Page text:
By Peter Nurse
Investing.com — Oil prices rose Friday, but are still on course for their lowest weekly close this year and their biggest weekly drop since March on concerns about the global economic outlook.
By 09:30 ET (14:30 GMT), futures traded 0.6% higher at $71.89 a barrel, while the contract rose 0.5% to $76.55, but both contracts are both set for weekly losses of around 10%.
The U.S. is widely expected to agree to a smaller 50 basis point interest rate hike next week. However, inflation has proved to be fairly sticky, as evidenced by data released Friday showing U.S. rising faster than expected in November, suggesting that the U.S. central bank may have to keep interest rates higher for longer, weighing on growth in the largest economy in the world.
Similarly, the is set to continue hiking rates next week, despite the region’s economy almost already being in recession, while surging infections in China as restrictions are lifted will likely depress economic growth in the world’s largest crude importer.
That said, the market has been supported Friday by disruptions to global supply.
The Keystone oil pipeline system remained shut Friday after crude leaked into a creek in the U.S. Midwest earlier in the week, and the timing of the restart remains uncertain.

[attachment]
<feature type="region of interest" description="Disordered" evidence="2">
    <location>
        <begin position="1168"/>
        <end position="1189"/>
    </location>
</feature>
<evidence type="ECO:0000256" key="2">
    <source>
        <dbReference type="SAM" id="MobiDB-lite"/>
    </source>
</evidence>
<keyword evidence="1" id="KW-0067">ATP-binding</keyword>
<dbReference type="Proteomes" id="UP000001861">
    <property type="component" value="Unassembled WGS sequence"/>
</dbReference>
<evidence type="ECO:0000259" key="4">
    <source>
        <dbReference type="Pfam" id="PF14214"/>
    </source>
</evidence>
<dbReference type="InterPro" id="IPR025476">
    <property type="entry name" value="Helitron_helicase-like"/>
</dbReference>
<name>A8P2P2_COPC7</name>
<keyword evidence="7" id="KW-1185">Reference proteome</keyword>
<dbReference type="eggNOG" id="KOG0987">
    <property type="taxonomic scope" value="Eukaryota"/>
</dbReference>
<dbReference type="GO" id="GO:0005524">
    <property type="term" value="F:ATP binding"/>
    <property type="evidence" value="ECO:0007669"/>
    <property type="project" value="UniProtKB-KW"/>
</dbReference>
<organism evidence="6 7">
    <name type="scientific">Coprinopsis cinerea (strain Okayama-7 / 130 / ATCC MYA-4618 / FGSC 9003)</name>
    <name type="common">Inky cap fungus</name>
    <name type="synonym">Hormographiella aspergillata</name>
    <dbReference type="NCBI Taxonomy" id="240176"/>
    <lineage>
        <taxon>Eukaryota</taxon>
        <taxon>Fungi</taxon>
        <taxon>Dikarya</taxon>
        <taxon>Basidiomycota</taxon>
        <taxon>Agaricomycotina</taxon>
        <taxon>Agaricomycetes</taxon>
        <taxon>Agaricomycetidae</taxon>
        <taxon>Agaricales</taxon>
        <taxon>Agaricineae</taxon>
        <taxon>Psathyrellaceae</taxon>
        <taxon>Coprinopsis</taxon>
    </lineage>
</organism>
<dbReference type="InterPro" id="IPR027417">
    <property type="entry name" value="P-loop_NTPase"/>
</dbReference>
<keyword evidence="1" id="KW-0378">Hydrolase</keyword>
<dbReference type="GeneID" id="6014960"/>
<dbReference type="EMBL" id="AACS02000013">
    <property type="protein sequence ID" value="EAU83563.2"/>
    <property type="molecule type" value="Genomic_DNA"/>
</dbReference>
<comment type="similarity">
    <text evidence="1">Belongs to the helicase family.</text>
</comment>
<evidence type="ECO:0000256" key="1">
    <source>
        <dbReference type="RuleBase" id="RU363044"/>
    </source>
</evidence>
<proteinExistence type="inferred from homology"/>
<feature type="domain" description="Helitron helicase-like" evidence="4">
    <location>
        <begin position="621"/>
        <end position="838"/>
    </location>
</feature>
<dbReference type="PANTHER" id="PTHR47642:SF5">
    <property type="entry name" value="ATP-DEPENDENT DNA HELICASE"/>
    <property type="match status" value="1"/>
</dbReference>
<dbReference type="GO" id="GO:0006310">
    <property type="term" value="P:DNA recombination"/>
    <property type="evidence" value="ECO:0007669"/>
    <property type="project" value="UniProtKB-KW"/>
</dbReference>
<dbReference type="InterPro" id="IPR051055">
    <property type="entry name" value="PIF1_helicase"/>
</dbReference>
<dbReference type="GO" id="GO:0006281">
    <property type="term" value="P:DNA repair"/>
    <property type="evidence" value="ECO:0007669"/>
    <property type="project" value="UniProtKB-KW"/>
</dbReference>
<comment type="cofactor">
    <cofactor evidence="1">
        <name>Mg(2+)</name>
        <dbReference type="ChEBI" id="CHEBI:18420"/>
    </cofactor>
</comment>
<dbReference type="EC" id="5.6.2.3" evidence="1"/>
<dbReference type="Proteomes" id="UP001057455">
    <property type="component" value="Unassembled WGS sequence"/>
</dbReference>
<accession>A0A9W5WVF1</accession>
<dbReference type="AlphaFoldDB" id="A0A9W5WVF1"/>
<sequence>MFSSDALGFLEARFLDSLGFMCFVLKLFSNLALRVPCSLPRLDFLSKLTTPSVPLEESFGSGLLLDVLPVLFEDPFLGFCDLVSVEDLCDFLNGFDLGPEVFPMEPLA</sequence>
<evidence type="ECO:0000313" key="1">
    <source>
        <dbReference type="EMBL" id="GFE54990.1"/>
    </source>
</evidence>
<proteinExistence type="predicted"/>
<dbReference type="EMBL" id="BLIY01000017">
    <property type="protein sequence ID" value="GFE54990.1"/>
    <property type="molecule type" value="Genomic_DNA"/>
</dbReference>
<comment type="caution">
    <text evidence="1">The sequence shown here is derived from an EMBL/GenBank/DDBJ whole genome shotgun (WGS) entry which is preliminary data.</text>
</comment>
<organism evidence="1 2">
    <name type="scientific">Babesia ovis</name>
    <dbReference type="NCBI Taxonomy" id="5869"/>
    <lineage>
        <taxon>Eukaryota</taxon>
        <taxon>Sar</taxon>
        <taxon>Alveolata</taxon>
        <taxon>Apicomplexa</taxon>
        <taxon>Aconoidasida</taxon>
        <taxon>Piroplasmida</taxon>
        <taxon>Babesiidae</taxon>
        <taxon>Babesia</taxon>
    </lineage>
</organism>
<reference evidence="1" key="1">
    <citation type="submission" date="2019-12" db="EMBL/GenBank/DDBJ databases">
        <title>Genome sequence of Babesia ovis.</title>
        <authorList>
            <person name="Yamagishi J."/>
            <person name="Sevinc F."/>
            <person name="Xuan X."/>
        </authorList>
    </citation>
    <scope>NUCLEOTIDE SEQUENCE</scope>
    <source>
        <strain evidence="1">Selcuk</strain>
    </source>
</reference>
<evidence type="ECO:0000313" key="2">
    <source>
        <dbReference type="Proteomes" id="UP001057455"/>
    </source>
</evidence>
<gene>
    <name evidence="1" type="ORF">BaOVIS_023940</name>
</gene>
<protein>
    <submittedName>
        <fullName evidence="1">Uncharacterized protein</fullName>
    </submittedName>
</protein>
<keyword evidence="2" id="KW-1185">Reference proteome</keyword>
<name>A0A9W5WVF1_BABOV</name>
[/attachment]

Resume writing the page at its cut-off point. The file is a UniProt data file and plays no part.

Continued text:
“The 600Mbbls/d crude oil pipeline is a major link between the oil fields in Canada and refineries in the U.S., hence any prolonged disruption could result in tight oil supply in the U.S. market,” said analysts at ING, in a note.
Additionally, there is still a queue of oil tankers being held up by Turkish authorities on their way to the Mediterranean from the Black Sea, likely as a consequence of the G7’s introduction of a price cap on Russian crude exports.
The European Commission denied that the price cap was the reason for the number of tankers waiting to pass through Istanbul’s Bosphorus Strait, but Turkey has required vessels to provide proof of insurance since the start of the month.
Russia will respond to the decision to instigate the price cap, President Vladimir Putin said on Friday, potentially cutting Russian supply into an already tight market.
“I have already said that we simply will not sell to those countries that make such decisions,” Putin told reporters in Bishkek. “We will think, maybe even about the possible, if necessary…reduction in production.”
That said, Bloomberg reported that the price of Russian crude in Asia appears to be holding well above the $60 a barrel cap with the price cap having little impact in that market.
’ rig count, which hit its highest since March 2020 last week, will round off the week later, along with the ’s positioning data.
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